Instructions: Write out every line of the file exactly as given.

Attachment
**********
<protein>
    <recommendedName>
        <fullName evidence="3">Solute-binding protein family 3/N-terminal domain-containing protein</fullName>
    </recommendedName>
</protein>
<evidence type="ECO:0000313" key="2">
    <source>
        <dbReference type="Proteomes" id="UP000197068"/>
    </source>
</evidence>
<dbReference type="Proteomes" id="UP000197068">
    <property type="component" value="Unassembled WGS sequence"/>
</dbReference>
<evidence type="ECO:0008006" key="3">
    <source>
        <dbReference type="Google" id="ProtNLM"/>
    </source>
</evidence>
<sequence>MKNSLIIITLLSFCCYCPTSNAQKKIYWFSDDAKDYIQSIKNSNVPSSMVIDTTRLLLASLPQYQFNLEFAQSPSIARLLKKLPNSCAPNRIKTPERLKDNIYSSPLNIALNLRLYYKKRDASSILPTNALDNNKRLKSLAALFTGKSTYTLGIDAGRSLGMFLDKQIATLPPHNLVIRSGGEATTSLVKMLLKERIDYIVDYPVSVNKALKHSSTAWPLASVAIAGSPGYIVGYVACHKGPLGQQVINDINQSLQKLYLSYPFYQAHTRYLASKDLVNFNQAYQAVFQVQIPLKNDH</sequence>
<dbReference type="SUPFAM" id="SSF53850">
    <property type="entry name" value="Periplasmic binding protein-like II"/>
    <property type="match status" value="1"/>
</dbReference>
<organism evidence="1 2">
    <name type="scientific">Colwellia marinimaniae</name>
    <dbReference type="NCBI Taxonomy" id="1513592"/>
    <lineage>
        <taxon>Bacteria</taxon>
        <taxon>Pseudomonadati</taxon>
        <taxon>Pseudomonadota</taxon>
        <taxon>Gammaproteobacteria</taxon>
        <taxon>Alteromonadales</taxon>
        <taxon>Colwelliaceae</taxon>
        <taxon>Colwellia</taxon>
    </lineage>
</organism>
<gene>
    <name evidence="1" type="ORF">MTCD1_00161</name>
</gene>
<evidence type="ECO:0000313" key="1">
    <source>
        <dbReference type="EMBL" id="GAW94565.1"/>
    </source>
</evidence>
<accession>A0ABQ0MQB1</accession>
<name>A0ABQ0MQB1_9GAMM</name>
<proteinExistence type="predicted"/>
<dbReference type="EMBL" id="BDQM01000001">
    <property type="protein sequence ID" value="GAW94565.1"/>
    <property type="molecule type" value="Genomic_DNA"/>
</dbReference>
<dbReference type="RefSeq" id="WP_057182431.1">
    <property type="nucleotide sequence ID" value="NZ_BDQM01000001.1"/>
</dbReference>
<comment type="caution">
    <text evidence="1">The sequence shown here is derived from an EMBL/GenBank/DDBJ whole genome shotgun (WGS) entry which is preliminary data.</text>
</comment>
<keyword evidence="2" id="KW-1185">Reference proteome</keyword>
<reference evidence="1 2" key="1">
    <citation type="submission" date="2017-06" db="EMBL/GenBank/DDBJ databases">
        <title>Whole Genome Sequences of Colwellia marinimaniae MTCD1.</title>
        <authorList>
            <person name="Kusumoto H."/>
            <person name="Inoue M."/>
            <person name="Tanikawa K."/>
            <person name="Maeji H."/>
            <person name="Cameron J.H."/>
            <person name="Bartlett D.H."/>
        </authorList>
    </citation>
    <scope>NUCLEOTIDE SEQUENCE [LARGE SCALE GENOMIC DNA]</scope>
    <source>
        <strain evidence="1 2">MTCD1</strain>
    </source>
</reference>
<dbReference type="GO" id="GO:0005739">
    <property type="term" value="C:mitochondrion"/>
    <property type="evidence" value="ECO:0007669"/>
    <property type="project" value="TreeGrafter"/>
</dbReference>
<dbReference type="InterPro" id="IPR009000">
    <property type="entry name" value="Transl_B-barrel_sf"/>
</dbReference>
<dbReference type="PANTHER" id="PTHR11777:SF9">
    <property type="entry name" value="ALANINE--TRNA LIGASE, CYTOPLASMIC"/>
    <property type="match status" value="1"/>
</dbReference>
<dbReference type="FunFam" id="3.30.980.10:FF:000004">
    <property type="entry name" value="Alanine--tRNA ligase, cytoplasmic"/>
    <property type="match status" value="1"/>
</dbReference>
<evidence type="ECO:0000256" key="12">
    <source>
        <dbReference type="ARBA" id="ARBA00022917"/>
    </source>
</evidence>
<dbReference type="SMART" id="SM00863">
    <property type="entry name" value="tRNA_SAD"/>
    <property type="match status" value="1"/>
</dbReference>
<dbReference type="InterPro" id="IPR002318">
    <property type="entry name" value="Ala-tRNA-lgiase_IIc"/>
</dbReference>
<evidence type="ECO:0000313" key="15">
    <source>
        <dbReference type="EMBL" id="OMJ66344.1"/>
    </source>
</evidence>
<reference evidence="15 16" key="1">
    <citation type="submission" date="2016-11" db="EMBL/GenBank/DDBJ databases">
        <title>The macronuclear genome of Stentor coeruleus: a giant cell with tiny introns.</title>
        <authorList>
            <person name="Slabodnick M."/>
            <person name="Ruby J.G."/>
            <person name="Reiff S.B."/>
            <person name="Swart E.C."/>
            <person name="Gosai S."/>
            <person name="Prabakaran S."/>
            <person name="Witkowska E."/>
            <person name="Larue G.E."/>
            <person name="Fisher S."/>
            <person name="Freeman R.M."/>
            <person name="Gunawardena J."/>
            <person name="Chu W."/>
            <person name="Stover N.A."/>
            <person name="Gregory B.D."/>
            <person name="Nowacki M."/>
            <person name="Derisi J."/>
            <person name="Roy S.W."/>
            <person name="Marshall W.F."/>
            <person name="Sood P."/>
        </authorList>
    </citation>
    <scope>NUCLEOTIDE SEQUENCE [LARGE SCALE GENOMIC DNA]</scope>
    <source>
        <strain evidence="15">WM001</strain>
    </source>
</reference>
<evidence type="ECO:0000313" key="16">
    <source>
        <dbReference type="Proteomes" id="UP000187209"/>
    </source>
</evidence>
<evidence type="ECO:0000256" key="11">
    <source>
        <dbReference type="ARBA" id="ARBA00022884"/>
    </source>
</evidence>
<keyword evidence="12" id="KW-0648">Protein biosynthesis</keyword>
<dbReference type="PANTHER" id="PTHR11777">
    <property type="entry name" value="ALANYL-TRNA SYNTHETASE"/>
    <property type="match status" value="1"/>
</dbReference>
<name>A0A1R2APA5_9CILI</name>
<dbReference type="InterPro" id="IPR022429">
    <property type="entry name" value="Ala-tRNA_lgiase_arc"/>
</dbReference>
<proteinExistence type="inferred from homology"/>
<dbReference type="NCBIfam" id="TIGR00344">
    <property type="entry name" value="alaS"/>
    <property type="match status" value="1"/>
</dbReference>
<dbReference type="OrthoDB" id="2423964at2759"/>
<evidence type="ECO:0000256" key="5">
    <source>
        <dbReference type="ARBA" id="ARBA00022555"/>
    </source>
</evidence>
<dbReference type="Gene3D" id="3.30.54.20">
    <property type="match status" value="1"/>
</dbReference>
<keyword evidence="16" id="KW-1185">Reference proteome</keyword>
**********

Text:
<protein>
    <recommendedName>
        <fullName evidence="3">Solute-binding protein family 3/N-terminal domain-containing protein</fullName>
    </recommendedName>
</protein>
<evidence type="ECO:0000313" key="2">
    <source>
        <dbReference type="Proteomes" id="UP000197068"/>
    </source>
</evidence>
<dbReference type="Proteomes" id="UP000197068">
    <property type="component" value="Unassembled WGS sequence"/>
</dbReference>
<evidence type="ECO:0008006" key="3">
    <source>
        <dbReference type="Google" id="ProtNLM"/>
    </source>
</evidence>
<sequence>MKNSLIIITLLSFCCYCPTSNAQKKIYWFSDDAKDYIQSIKNSNVPSSMVIDTTRLLLASLPQYQFNLEFAQSPSIARLLKKLPNSCAPNRIKTPERLKDNIYSSPLNIALNLRLYYKKRDASSILPTNALDNNKRLKSLAALFTGKSTYTLGIDAGRSLGMFLDKQIATLPPHNLVIRSGGEATTSLVKMLLKERIDYIVDYPVSVNKALKHSSTAWPLASVAIAGSPGYIVGYVACHKGPLGQQVINDINQSLQKLYLSYPFYQAHTRYLASKDLVNFNQAYQAVFQVQIPLKNDH</sequence>
<dbReference type="SUPFAM" id="SSF53850">
    <property type="entry name" value="Periplasmic binding protein-like II"/>
    <property type="match status" value="1"/>
</dbReference>
<organism evidence="1 2">
    <name type="scientific">Colwellia marinimaniae</name>
    <dbReference type="NCBI Taxonomy" id="1513592"/>
    <lineage>
        <taxon>Bacteria</taxon>
        <taxon>Pseudomonadati</taxon>
        <taxon>Pseudomonadota</taxon>
        <taxon>Gammaproteobacteria</taxon>
        <taxon>Alteromonadales</taxon>
        <taxon>Colwelliaceae</taxon>
        <taxon>Colwellia</taxon>
    </lineage>
</organism>
<gene>
    <name evidence="1" type="ORF">MTCD1_00161</name>
</gene>
<evidence type="ECO:0000313" key="1">
    <source>
        <dbReference type="EMBL" id="GAW94565.1"/>
    </source>
</evidence>
<accession>A0ABQ0MQB1</accession>
<name>A0ABQ0MQB1_9GAMM</name>
<proteinExistence type="predicted"/>
<dbReference type="EMBL" id="BDQM01000001">
    <property type="protein sequence ID" value="GAW94565.1"/>
    <property type="molecule type" value="Genomic_DNA"/>
</dbReference>
<dbReference type="RefSeq" id="WP_057182431.1">
    <property type="nucleotide sequence ID" value="NZ_BDQM01000001.1"/>
</dbReference>
<comment type="caution">
    <text evidence="1">The sequence shown here is derived from an EMBL/GenBank/DDBJ whole genome shotgun (WGS) entry which is preliminary data.</text>
</comment>
<keyword evidence="2" id="KW-1185">Reference proteome</keyword>
<reference evidence="1 2" key="1">
    <citation type="submission" date="2017-06" db="EMBL/GenBank/DDBJ databases">
        <title>Whole Genome Sequences of Colwellia marinimaniae MTCD1.</title>
        <authorList>
            <person name="Kusumoto H."/>
            <person name="Inoue M."/>
            <person name="Tanikawa K."/>
            <person name="Maeji H."/>
            <person name="Cameron J.H."/>
            <person name="Bartlett D.H."/>
        </authorList>
    </citation>
    <scope>NUCLEOTIDE SEQUENCE [LARGE SCALE GENOMIC DNA]</scope>
    <source>
        <strain evidence="1 2">MTCD1</strain>
    </source>
</reference>
<dbReference type="GO" id="GO:0005739">
    <property type="term" value="C:mitochondrion"/>
    <property type="evidence" value="ECO:0007669"/>
    <property type="project" value="TreeGrafter"/>
</dbReference>
<dbReference type="InterPro" id="IPR009000">
    <property type="entry name" value="Transl_B-barrel_sf"/>
</dbReference>
<dbReference type="PANTHER" id="PTHR11777:SF9">
    <property type="entry name" value="ALANINE--TRNA LIGASE, CYTOPLASMIC"/>
    <property type="match status" value="1"/>
</dbReference>
<dbReference type="FunFam" id="3.30.980.10:FF:000004">
    <property type="entry name" value="Alanine--tRNA ligase, cytoplasmic"/>
    <property type="match status" value="1"/>
</dbReference>
<evidence type="ECO:0000256" key="12">
    <source>
        <dbReference type="ARBA" id="ARBA00022917"/>
    </source>
</evidence>
<dbReference type="SMART" id="SM00863">
    <property type="entry name" value="tRNA_SAD"/>
    <property type="match status" value="1"/>
</dbReference>
<dbReference type="InterPro" id="IPR002318">
    <property type="entry name" value="Ala-tRNA-lgiase_IIc"/>
</dbReference>
<evidence type="ECO:0000313" key="15">
    <source>
        <dbReference type="EMBL" id="OMJ66344.1"/>
    </source>
</evidence>
<reference evidence="15 16" key="1">
    <citation type="submission" date="2016-11" db="EMBL/GenBank/DDBJ databases">
        <title>The macronuclear genome of Stentor coeruleus: a giant cell with tiny introns.</title>
        <authorList>
            <person name="Slabodnick M."/>
            <person name="Ruby J.G."/>
            <person name="Reiff S.B."/>
            <person name="Swart E.C."/>
            <person name="Gosai S."/>
            <person name="Prabakaran S."/>
            <person name="Witkowska E."/>
            <person name="Larue G.E."/>
            <person name="Fisher S."/>
            <person name="Freeman R.M."/>
            <person name="Gunawardena J."/>
            <person name="Chu W."/>
            <person name="Stover N.A."/>
            <person name="Gregory B.D."/>
            <person name="Nowacki M."/>
            <person name="Derisi J."/>
            <person name="Roy S.W."/>
            <person name="Marshall W.F."/>
            <person name="Sood P."/>
        </authorList>
    </citation>
    <scope>NUCLEOTIDE SEQUENCE [LARGE SCALE GENOMIC DNA]</scope>
    <source>
        <strain evidence="15">WM001</strain>
    </source>
</reference>
<evidence type="ECO:0000313" key="16">
    <source>
        <dbReference type="Proteomes" id="UP000187209"/>
    </source>
</evidence>
<evidence type="ECO:0000256" key="11">
    <source>
        <dbReference type="ARBA" id="ARBA00022884"/>
    </source>
</evidence>
<keyword evidence="12" id="KW-0648">Protein biosynthesis</keyword>
<dbReference type="PANTHER" id="PTHR11777">
    <property type="entry name" value="ALANYL-TRNA SYNTHETASE"/>
    <property type="match status" value="1"/>
</dbReference>
<name>A0A1R2APA5_9CILI</name>
<dbReference type="InterPro" id="IPR022429">
    <property type="entry name" value="Ala-tRNA_lgiase_arc"/>
</dbReference>
<proteinExistence type="inferred from homology"/>
<dbReference type="NCBIfam" id="TIGR00344">
    <property type="entry name" value="alaS"/>
    <property type="match status" value="1"/>
</dbReference>
<dbReference type="OrthoDB" id="2423964at2759"/>
<evidence type="ECO:0000256" key="5">
    <source>
        <dbReference type="ARBA" id="ARBA00022555"/>
    </source>
</evidence>
<dbReference type="Gene3D" id="3.30.54.20">
    <property type="match status" value="1"/>
</dbReference>
<keyword evidence="16" id="KW-1185">Reference proteome</keyword>